12 12 Nico Hulkenberg Force India-Mercedes 23.333 (14) 31.873 (12) 29.159 (9) 1’24.365 0.966 0.000
13 18 Pastor Maldonado Williams-Renault 23.329 (12) 31.924 (14) 29.137 (8) 1’24.390 0.991 0.078
14 5 Fernando Alonso Ferrari 23.358 (16) 31.898 (13) 29.207 (12) 1’24.463 1.064 0.137
15 11 Paul di Resta Force India-Mercedes 23.306 (10) 31.961 (16) 29.421 (18) 1’24.688 1.289 0.000
16 17 Jean-Eric Vergne Toro Rosso-Ferrari 23.489 (17) 32.066 (17) 29.178 (10) 1’24.733 1.334 0.000
17 16 Daniel Ricciardo Toro Rosso-Ferrari 23.330 (13) 32.156 (19) 29.256 (14) 1’24.742 1.343 0.027
18 19 Bruno Senna Williams-Renault 23.494 (18) 32.109 (18) 29.387 (17) 1’24.990 1.591 0.057
19 20 Heikki Kovalainen Caterham-Renault 23.763 (19) 32.462 (20) 29.708 (19) 1’25.933 2.534 0.363
20 21 Vitaly Petrov Caterham-Renault 23.763 (19) 32.844 (21) 29.941 (20) 1’26.548 3.149 0.192
21 24 Timo Glock Marussia-Cosworth 24.089 (21) 32.976 (22) 30.249 (21) 1’27.314 3.915 0.000
22 25 Charles Pic Marussia-Cosworth 24.296 (22) 33.081 (23) 30.260 (22) 1’27.637 4.238 0.027
23 22 Pedro de la Rosa HRT-Cosworth 24.556 (23) 33.314 (24) 30.365 (23) 1’28.235 4.836 0.000

The Lotus’s performance over a single lap was masked by Grosjean caught Felipe Massa and Charles Pic at the end of his lap.

As the sector times show, this may have cost him between three and six tenths of a second – having been quickest in the first sector he was 16th in sector three. The surprising thing is that Raikkonen, whose lap was not impeded, wasn’t much further ahead of him.

Complete practice times

Pos Driver Car FP1 FP2
1 Jenson Button McLaren-Mercedes 1’24.996 1’23.399
2 Sebastian Vettel Red Bull-Renault 1’24.808 1’23.563
3 Nico Rosberg Mercedes 1’25.607 1’23.771
4 Lewis Hamilton McLaren-Mercedes 1’25.252 1’23.909
5 Kimi Raikkonen Lotus-Renault 1’25.285 1’23.918
6 Romain Grosjean Lotus-Renault 1’25.217 1’23.964
7 Mark Webber Red Bull-Renault 1’25.539 1’24.065
8 Michael Schumacher Mercedes 1’25.187 1’24.080
9 Kamui Kobayashi Sauber-Ferrari 1’24.912 1’24.214
10 Nico Hulkenberg Force India-Mercedes 1’25.339 1’24.365
11 Felipe Massa Ferrari 1’25.433 1’24.418
12 Sergio Perez Sauber-Ferrari 1’25.918 1’24.422
13 Fernando Alonso Ferrari 1’24.430 1’24.600
14 Pastor Maldonado Williams-Renault 1’26.297 1’24.468
15 Paul di Resta Force India-Mercedes 1’24.688
16 Jean-Eric Vergne Toro Rosso-Ferrari 1’25.367 1’24.733
17 Daniel Ricciardo Toro Rosso-Ferrari 1’26.226 1’24.769
18 Bruno Senna Williams-Renault 1’25.047
19 Valtteri Bottas Williams-Renault 1’25.120
20 Heikki Kovalainen Caterham-Renault 1’26.296
21 Jules Bianchi Force India-Mercedes 1’26.630
22 Vitaly Petrov Caterham-Renault 1’27.475 1’26.740
23 Timo Glock Marussia-Cosworth 1’28.267 1’27.314
24 Charles Pic Marussia-Cosworth 1’28.633 1’27.664
25 Pedro de la Rosa HRT-Cosworth 1’29.107 1’28.235
26 Alexander Rossi Caterham-Renault 1’28.448
27 Dani Clos HRT-Cosworth 1’31.618

Having been fastest in the first session Alonso did not do a clear lap on soft tyres in the second session, so it’s hard to get a read on exactly how competitive the Ferrari is.

It’s worth pointing out that prior to today the closest a Ferrari had been to the pace in first practice this year was eight tenths of a second. In first practice they were fastest by almost four-tenths of a second – a huge swing.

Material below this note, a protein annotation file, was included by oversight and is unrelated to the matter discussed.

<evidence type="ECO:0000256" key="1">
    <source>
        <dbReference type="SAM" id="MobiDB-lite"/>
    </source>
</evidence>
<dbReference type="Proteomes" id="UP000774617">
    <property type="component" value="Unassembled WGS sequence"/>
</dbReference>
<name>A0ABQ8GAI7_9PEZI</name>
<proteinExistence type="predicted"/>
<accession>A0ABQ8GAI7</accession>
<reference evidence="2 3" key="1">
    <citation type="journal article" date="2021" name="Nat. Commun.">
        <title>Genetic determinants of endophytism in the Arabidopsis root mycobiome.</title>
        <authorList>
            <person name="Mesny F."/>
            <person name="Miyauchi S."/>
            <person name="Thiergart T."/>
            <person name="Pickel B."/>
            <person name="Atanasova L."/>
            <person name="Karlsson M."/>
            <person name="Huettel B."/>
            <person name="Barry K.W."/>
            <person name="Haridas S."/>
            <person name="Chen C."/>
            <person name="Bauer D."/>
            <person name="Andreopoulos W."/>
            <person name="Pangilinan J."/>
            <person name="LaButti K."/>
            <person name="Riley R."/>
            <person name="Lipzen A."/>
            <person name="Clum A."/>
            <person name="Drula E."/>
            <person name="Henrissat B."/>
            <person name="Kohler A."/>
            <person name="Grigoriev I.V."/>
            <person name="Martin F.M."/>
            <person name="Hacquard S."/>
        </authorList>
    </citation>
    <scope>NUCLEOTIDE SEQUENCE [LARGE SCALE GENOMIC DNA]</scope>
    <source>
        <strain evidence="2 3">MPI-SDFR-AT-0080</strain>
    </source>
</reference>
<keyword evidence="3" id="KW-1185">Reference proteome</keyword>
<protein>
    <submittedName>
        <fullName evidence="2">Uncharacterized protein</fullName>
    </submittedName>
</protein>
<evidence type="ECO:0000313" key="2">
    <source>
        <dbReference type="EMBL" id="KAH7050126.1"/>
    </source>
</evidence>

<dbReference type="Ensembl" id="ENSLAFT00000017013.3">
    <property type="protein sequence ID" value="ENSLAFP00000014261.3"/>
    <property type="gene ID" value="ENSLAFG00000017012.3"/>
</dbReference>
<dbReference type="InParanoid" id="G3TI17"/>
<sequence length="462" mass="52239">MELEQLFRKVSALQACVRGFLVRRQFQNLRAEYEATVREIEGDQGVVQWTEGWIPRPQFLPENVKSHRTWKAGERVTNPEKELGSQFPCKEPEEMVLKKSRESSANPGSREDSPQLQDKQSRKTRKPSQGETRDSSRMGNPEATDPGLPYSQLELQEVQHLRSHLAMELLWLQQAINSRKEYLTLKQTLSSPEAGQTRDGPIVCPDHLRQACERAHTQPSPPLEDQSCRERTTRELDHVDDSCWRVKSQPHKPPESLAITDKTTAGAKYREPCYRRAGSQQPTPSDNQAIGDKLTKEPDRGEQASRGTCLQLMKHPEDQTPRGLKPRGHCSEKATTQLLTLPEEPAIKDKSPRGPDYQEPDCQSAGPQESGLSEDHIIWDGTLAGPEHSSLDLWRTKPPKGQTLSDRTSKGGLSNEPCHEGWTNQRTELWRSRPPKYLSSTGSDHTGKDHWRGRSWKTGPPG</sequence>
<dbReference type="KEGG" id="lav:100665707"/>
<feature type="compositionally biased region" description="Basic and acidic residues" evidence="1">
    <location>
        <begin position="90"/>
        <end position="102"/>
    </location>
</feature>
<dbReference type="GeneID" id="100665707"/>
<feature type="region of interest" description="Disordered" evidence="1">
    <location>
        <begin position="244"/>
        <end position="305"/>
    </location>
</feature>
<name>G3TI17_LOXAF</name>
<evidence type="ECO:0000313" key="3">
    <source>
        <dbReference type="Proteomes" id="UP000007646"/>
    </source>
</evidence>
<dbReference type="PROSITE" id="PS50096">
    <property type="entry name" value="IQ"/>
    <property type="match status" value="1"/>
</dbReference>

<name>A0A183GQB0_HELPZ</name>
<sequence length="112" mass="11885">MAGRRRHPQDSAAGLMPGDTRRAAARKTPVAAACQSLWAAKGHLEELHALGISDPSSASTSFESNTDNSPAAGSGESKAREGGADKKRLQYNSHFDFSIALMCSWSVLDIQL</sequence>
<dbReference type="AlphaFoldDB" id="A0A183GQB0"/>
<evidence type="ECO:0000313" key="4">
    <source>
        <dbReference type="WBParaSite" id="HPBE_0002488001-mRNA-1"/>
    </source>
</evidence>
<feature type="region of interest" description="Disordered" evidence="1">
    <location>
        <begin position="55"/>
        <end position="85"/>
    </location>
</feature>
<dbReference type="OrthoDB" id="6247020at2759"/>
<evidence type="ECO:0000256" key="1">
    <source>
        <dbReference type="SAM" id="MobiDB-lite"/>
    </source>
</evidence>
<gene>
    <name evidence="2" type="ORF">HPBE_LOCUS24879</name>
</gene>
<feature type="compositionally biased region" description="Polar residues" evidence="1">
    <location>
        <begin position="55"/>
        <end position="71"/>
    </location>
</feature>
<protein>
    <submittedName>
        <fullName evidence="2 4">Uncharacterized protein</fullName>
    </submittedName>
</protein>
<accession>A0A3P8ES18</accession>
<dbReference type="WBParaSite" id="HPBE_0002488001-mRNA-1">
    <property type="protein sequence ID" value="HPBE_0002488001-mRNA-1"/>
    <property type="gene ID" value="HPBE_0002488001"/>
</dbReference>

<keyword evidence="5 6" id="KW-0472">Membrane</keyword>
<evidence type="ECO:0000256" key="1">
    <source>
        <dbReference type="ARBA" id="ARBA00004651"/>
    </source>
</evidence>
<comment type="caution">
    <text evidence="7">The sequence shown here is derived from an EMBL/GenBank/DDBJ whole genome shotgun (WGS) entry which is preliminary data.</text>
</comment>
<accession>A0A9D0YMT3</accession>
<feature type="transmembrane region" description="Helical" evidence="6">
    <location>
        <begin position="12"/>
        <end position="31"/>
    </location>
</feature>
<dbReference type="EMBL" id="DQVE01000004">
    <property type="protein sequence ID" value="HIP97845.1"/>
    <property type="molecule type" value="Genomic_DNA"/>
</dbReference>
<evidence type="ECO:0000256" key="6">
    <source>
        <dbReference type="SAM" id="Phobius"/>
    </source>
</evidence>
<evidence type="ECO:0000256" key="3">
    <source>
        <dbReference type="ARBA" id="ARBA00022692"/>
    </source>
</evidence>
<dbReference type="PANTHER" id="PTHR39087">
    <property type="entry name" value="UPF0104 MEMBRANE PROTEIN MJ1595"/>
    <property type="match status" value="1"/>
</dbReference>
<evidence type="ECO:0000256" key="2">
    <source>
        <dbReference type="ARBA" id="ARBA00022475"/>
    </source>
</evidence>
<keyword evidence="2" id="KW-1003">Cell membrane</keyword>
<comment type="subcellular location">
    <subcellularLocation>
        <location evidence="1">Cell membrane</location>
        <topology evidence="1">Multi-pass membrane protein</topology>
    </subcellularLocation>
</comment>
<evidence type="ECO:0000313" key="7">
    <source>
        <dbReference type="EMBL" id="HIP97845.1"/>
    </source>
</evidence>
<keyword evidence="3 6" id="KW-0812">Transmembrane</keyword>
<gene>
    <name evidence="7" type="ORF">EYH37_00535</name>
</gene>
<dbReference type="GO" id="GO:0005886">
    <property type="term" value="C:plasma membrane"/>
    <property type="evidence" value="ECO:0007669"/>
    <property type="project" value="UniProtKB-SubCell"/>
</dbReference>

Even if only part of that is a genuine gain in performance it points to a considerable improvement in the F2012, though we await tomorrow’s running for solid evidence of their progress.

Alonso said: “First impressions are positive: some parts worked as we expected, others less so, but broadly speaking, it confirms the tendency we had already seen in Mugello last week, which is that the data emerging form the wind tunnel has been been confirmed on track.”

A problem with Pastor Maldonado’s DRS cost him some time in the morning session.

Speed trap – second practice

# Driver Car Engine Max speed (kph) Gap
1 10 Romain Grosjean Lotus Renault 321.6
2 9 Kimi Raikkonen Lotus Renault 321.3 0.3
3 15 Sergio Perez Sauber Ferrari 320.6 1
4 11 Paul di Resta Force India Mercedes 317.3 4.3
5 8 Nico Rosberg Mercedes Mercedes 317 4.6
6 7 Michael Schumacher Mercedes Mercedes 316.5 5.1
7 20 Heikki Kovalainen Caterham Renault 316.3 5.3
8 5 Fernando Alonso Ferrari Ferrari 315.6 6
9 21 Vitaly Petrov Caterham Renault 315.6 6
10 4 Lewis Hamilton McLaren Mercedes 313.4 8.2
11 6 Felipe Massa Ferrari Ferrari 313.4 8.2
12 12 Nico Hulkenberg Force India Mercedes 313.2 8.4
13 3 Jenson Button McLaren Mercedes 313.1 8.5
14 17 Jean-Eric Vergne Toro Rosso Ferrari 312.5 9.1
15 16 Daniel Ricciardo Toro Rosso Ferrari 312.3 9.3
16 18 Pastor Maldonado Williams Renault 312.1 9.5
17 19 Bruno Senna Williams Renault 311.5 10.1
18 2 Mark Webber Red Bull Renault 311.5 10.1
19 1 Sebastian Vettel Red Bull Renault 311.2 10.4
20 14 Kamui Kobayashi Sauber Ferrari 309.5 12.1
21 22 Pedro de la Rosa HRT Cosworth 308.2 13.4
22 24 Timo Glock Marussia Cosworth 307.5 14.1
23 25 Charles Pic Marussia Cosworth 307.4 14.2
24 23 Narain Karthikeyan HRT Cosworth 305.4 16.2

While much attention has been focused on Mercedes’ straight-line speed courtesy of the Double DRS, Lotus have consistently been among the quickest through the speed traps this year, which remains the case here.

Make your predictions

Predict the pole sitter and the top five finishers this weekend for your chance to win F1 prizes. Enter here now:

2012 Spanish Grand Prix

Browse all 2012 Spanish Grand Prix articles

Image ?? Ferrari spa/Ercole Colombo

Advert | Go Ad-free

21 comments on Ferrari make progress and Lotus look quick in Spain

  1. cg22me (@cg22me) said on 11th May 2012, 19:48

    Interesting to see the difference in Speed Traps times within teams… Force India and Sauber, especially, have large variations between drivers.

    • HoHum (@hohum) said on 12th May 2012, 1:00